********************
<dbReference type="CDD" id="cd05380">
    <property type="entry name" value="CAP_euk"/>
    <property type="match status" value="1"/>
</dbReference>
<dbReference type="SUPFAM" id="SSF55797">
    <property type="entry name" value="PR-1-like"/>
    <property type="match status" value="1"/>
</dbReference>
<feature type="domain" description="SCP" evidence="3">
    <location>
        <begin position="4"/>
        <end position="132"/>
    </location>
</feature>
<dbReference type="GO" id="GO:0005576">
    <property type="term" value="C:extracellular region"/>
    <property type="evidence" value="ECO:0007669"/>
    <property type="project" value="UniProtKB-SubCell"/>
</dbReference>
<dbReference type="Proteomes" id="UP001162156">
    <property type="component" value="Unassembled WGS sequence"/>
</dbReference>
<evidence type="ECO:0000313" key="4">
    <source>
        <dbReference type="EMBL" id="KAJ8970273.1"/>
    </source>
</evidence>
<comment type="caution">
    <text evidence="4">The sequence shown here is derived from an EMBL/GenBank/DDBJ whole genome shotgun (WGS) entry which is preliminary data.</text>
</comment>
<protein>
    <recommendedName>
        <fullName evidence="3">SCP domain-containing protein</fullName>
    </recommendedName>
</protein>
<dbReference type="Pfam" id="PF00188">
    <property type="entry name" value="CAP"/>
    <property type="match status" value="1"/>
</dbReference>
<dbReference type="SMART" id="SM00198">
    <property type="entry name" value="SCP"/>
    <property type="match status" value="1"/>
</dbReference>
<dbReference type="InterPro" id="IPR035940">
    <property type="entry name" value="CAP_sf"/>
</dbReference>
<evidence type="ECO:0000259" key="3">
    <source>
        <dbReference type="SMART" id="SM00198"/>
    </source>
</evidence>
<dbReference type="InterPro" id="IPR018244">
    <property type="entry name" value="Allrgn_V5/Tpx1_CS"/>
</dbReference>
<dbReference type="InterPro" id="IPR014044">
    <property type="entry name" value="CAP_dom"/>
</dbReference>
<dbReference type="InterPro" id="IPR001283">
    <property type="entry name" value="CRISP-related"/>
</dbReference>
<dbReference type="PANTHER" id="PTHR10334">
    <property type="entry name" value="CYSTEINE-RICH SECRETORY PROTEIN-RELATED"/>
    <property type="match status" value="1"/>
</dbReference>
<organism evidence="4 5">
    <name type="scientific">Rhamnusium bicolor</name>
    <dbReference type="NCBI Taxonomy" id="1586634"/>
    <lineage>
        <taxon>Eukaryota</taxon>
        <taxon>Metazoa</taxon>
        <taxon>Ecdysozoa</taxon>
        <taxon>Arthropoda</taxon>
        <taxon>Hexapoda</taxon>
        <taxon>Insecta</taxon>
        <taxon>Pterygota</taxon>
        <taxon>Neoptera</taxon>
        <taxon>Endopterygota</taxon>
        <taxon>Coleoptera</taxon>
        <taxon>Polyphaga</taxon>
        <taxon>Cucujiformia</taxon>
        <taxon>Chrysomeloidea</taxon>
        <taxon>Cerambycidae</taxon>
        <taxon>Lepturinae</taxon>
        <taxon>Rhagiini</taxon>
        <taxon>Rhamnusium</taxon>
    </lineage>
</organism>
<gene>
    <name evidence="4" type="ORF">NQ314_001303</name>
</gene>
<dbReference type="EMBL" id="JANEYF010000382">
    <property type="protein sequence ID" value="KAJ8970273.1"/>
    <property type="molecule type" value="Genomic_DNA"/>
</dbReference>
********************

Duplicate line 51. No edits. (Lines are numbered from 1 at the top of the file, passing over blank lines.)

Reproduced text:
</evidence>